The best method is to start the process in a terminal multiplexer. Alternatively you can make the process not receive the HUP signal.
A terminal multiplexer provides "virtual" terminals which run independent from the "real" terminal (actually all terminals today are "virtual" but that is another topic for another day). The virtual terminal will keep running ...
There are a few ways to do this, but the one I find most useful is to use GNU Screen.
After you ssh in, run screen. This will start another shell running within screen. Run your command, then do a Ctrl-a d.
This will "disconnect" you from the screen session. At this point, you can log out or do anything else you'd like.
When you want to re-connect to the ...
In bash, the disown keyword is perfectly suited to this. First, run your process in the background (either use &, or ^Z then type bg):
$ wget --quiet http://server/some_big_file.zip &
By typing jobs you can see that the process is still owned by the shell:
+ Running wget
If you were to log out at this point, the background ...
+1 for @jamzed terse answer, however the OP might need some explanation:
ps | grep "[d]jango"
Using that regex you are launching a process which its ps string will not match itself, since the regexp matches "django" and not "[d]jango". That way you'll exclude the process that has the string "[d]jango" which in this case is grep; The same can be applied to ...
I know this is an old thread, but in case anyone else is having the same issue, I had...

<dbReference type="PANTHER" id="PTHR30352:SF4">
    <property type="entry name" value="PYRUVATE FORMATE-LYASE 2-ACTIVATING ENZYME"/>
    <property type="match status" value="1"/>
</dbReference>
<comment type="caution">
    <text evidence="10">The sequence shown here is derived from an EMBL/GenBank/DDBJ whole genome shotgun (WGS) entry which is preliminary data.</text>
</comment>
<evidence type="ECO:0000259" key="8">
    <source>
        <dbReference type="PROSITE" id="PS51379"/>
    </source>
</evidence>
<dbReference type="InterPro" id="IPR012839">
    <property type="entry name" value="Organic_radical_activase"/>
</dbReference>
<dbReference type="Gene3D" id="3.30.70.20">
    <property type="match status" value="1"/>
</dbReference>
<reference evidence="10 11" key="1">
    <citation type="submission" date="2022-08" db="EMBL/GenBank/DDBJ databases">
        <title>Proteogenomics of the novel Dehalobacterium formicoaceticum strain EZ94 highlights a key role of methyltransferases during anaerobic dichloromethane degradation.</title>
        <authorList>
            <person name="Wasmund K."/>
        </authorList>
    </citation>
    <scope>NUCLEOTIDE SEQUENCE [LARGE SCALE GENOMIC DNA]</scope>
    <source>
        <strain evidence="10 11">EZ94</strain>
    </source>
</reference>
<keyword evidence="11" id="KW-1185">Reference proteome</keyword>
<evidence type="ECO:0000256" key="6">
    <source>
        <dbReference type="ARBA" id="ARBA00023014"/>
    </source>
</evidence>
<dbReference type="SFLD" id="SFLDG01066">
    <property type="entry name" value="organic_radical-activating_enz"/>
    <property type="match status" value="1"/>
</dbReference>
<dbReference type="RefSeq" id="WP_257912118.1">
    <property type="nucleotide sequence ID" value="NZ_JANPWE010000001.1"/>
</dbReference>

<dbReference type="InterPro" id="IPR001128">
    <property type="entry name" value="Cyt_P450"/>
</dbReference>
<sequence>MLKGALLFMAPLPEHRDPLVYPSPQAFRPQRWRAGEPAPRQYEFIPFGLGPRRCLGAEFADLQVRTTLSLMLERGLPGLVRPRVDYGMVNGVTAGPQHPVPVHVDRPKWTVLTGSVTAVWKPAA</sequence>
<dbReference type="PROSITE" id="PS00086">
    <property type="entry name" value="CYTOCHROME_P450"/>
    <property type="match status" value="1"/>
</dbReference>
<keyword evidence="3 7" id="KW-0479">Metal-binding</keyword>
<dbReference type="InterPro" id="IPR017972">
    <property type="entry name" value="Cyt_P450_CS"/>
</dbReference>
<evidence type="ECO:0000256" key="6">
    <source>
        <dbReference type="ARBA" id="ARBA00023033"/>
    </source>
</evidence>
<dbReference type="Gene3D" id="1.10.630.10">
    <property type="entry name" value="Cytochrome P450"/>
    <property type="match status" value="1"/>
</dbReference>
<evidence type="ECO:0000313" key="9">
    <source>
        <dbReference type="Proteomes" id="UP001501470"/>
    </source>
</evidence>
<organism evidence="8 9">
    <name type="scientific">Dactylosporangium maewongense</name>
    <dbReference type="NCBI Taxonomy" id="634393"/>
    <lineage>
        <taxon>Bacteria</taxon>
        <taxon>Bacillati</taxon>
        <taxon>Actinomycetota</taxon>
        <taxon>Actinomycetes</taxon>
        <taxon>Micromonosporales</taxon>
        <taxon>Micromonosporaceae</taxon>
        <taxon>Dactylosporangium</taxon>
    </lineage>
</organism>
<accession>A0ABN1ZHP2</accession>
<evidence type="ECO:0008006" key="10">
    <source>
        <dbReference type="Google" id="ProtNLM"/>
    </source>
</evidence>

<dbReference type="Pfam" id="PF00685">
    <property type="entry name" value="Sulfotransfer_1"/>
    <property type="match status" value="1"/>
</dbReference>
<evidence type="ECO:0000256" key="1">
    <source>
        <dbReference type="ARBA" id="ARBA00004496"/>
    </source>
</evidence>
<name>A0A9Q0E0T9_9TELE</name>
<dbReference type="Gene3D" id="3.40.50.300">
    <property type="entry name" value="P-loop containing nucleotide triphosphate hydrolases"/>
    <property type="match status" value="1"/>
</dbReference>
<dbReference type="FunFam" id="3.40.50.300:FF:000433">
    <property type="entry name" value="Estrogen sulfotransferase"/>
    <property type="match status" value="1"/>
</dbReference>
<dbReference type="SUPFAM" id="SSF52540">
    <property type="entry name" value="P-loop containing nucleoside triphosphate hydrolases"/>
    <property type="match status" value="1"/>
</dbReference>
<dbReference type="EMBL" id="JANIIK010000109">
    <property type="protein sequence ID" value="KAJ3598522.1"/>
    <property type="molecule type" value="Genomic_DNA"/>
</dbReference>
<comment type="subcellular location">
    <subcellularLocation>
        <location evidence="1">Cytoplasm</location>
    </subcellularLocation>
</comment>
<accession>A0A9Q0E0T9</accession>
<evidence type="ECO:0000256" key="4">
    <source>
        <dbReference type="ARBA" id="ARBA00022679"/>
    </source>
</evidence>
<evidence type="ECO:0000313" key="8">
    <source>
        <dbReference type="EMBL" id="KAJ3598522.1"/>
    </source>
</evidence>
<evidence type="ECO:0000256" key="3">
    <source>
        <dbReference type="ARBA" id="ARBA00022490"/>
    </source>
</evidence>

What may be happening is that your process had a TCP port open when it crashed or otherwise exited without explicitly closing it. Normally the OS cleans up these sorts of things, but only when the process record goes away. While the process may not appear to be running ...
I've made a script that accomplishes this task.
The idea commes from James Lawrie's answer and this post: http://www.linuxforums.org/forum/programming-scripting/52375-reading-memory-other-processes.html#post287195
grep rw-p /proc/$1/maps \
| sed -n 's/^\([0-9a-f]*\)-\([0-9a-f]*\) .*$/\1 \2/p' \
| while read start stop; do \
gdb --batch --...
where $pid is the actual number of the pid; for more info see: info gcore
may take some time for the dump to happen, and some memory may not be readable, but is good enough... be aware also that it can create big files, I just created a 2GB file that way..
Just to be thorough, I'll point out tmux, which has the same basic idea as screen:
tmux is intended to be a modern, BSD-licensed alternative to programs such as GNU screen. Major features include:
A powerful, consistent, well-documented and easily scriptable command interface.
A window may be split horizontally and vertically into panes.
On newer kernels (2.6.32+) on CentOS/RHEL you can change this at runtime with /proc/<pid>/limits:
[root@host 7671]# cat limits | grep nice
Max nice priority 0 0
[root@host 7671]# echo -n "Max nice priority=5:6" > limits
[root@host 7671]# cat limits | grep nice
Max nice priority 5 ...
Here's how to get detail on a service without any external tools on Windows 7 and 8:
Open the Resource Monitor:
Open Task Manager and click on the Performance tab
Click on "Open Resource Monitor" at the bottom
Show Service Detail:
Click on the "CPU" tab
In the "Processes" section, find the process you want; you can sort by CPU by clicking the "CPU" ...
As documented here, the prlimit command, introduced with util-linux 2.21 allows you to read and change the limits of running processes.
This is a followup to the writable /proc/<pid>/limits, which was not integrated in mainline kernel. This solution should work.
If you don't have prlimit(1) yet, you can find the code to a minimalistic version in the ...
From which environment are you creating the process?
If you're doing it from an environment such as C code, you can fork() and then in the child, send a SIGSTOP to yourself before the exec(), preventing further execution.
A more generic solution (probably best) would be to create a stub that does so. So the stub program would: